Payment sought for search effortsAgencies’ cost to look for escapee exceed $50,000.
By: Tom Lawrence, The Daily Republic
Looking for a fugitive costs money, even when he’s not found. Some South Dakota law enforcement agencies have, or will, submit a bill to the private transit firm that lost a prisoner that it was transporting through the state this summer. The total: $50,101.35. Other agencies say they will not bill the company. Those offices said they consider it just part of their job.
Oscar Antonio Herrera-Menjivar escaped from an Inmate Services Corp. van July 14 when it stopped at a truck stop along Interstate 90 near Spencer.
Officers from Turner, McCook, Hutchinson and Minnehaha counties, the South Dakota Division of Criminal Investigation, the U.S. Marshals Service, the South Dakota Highway Patrol, and the Sioux Falls Police Department sent staffers, vehicles and dogs to try to find the escapee.
After searching for him for more than a week in blazing hot weather, with two reported sightings, the effort was halted. Herrera-Menjivar, 31, has since been spotted in Omaha, Neb., but law enforcement officials believe he has left that area and may be in Florida, New York, Mexico or El Salvador.
Inmate Services Corp., which is based in West Memphis, Ark., states on its website that it is “fully insured.” Company President Randy L. Cagle Jr. said he does not know if his firm will pay any claims.
McCook County Emergency Manager Brad Stiefvater said the county sent a bill for $5,236.35 to the firm.
That was the cost the county incurred during searches on July 14 in McCook County and July 18 in Turner County, Stiefvater said.
McCook County Sheriff Mark Norris and five deputies were involved in the searches. Norris said his office bills towns $32.50 per hour for a deputy in a vehicle.
Stiefvater also searched from the air in his own plane, and billed his standard rate for that.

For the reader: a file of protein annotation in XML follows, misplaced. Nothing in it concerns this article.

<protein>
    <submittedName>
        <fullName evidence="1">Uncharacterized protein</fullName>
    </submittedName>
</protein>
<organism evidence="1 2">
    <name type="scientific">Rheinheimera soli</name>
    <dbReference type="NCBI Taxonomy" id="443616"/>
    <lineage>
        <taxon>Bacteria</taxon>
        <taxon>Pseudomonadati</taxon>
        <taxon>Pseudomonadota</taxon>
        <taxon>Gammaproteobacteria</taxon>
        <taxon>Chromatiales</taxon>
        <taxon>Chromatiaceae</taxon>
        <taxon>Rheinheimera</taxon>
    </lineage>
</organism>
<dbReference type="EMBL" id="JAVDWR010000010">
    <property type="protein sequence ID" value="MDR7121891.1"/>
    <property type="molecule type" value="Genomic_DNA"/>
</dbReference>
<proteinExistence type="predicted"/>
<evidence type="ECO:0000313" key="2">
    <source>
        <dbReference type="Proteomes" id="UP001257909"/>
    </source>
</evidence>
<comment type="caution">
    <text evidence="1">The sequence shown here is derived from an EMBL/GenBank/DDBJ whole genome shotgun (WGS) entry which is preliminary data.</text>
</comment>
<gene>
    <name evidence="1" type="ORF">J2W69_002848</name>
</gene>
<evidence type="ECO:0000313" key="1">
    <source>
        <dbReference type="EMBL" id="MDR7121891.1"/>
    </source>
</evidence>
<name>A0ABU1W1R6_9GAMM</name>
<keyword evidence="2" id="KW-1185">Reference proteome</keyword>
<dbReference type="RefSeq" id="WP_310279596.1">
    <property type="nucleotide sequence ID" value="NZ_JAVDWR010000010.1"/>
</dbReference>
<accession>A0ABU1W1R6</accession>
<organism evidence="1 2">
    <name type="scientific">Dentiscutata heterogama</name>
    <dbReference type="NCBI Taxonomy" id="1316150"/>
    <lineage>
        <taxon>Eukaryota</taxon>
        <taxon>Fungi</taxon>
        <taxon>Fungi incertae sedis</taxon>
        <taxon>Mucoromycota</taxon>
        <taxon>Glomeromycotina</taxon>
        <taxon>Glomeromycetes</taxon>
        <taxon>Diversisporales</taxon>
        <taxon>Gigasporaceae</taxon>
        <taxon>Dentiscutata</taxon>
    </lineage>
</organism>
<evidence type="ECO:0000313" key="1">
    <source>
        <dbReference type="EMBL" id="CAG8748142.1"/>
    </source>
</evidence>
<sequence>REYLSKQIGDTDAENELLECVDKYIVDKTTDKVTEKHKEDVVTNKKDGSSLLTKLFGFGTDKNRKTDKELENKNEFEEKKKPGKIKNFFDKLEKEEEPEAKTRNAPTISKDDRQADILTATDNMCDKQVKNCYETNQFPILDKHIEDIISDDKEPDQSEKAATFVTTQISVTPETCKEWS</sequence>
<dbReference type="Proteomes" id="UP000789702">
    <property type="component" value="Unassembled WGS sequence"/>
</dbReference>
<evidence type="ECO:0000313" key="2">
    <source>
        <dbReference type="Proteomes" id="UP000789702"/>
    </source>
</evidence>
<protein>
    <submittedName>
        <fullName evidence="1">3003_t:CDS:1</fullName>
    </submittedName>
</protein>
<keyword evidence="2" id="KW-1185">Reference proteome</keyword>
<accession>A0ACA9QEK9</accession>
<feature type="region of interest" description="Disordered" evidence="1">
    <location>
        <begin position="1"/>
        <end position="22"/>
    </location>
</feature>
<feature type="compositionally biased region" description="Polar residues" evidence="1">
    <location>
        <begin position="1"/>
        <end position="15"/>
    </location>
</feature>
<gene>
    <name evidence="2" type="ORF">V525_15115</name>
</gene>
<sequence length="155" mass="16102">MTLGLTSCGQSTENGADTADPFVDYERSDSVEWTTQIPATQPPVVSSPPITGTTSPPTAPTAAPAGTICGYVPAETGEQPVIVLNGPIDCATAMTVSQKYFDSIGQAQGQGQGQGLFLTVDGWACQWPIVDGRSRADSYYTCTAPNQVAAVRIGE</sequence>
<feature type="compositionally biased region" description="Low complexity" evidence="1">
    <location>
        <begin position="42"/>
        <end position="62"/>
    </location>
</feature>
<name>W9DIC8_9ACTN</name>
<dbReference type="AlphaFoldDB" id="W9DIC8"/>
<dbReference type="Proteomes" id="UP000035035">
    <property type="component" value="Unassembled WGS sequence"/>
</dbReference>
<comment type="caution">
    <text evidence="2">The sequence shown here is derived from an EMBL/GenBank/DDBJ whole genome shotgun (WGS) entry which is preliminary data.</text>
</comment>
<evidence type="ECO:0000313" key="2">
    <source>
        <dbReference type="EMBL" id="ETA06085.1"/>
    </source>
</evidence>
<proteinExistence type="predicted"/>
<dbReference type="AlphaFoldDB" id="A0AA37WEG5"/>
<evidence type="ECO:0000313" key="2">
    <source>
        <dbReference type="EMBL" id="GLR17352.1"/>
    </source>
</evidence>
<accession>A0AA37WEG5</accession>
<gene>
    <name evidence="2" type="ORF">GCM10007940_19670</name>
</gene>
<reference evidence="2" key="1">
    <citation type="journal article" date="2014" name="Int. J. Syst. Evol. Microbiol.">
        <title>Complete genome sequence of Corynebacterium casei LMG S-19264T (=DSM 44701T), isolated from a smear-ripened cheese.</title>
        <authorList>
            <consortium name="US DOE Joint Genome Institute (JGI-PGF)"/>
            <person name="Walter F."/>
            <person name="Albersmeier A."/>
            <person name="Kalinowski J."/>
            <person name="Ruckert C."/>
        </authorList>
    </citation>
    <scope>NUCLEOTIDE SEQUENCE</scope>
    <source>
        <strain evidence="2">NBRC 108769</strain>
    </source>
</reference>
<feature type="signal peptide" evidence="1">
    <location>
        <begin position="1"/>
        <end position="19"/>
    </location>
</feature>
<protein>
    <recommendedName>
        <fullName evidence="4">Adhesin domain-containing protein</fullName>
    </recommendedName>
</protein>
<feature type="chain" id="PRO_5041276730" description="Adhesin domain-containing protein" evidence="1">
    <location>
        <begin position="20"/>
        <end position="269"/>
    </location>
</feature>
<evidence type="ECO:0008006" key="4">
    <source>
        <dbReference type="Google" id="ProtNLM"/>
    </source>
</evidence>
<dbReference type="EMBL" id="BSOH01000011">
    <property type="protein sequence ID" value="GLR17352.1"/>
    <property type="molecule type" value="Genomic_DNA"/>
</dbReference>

In addition, the county established a command post at the Fuel Mart where Herrera-Menjivar escaped and used generators to power it. The bill was sent in July.
“Haven’t seen a dime yet,” Norris said.
Cagle said he wasn’t sure if he had received the McCook County bill. Turner County Sheriff Byron Nogelmeier said his department’s costs were $1,865 with some other costs that have not been totaled. The Centerville Fire Department brought in a portable toilet, and the American Red Cross provided water during a search that was conducted in temperatures that hovered in the triple digits. Neither submitted a bill, the sheriff said, but he will for his office’s costs.
“I’m planning on it,” he said. “They’re a private company doing this kind of job for hire,” Nogelmeier said days after the escape. “I suppose they have some kind of insurance. They lost part of their load and it’s costing some money to put him away or find him. Why should the taxpayers of Turner County have to pay for their negligence, if there was negligence?”
Hutchinson County Sheriff Jim Zeeb said he will not bill the inmate transfer firm.
He sent one deputy who was involved in the search for five or six hours. The cost was probably about $200, Zeeb said, but he will not seek to recover that.
“I’ve never heard of that before, charging somebody for doing our job,” he said.
The Minnehaha County Sheriff’s Office sent six deputies to assist in the search but will not submit a bill to the firm. No figure was given for its costs.
“Typically we do not bill,” said Capt. Paul Niedringhaus. “It’s something we do to assist other law enforcement agencies.”
The Sioux Falls Police Department will not submit a bill, said spokesman Sam Clemens, who also did not offer a total for the services provided.
“Just part of our job,” Clemens said.
The South Dakota Highway Patrol’s costs totaled about $34,000 and the DCI’s investigation costs totaled about $9,000. The two agencies are working together to submit a bill to the company.
U.S. Marshals Service Supervising Deputy Tom Genz said no bill will be issued from his office. “We look for fugitives as part of our job,” Genz said. “Wouldn’t think of doing that.” He said there were four marshals involved in the cornfield search after Herrera-Menjivar escaped.
“We’re federal criminal investigators,” Genz said. “We don’t incur overtime.”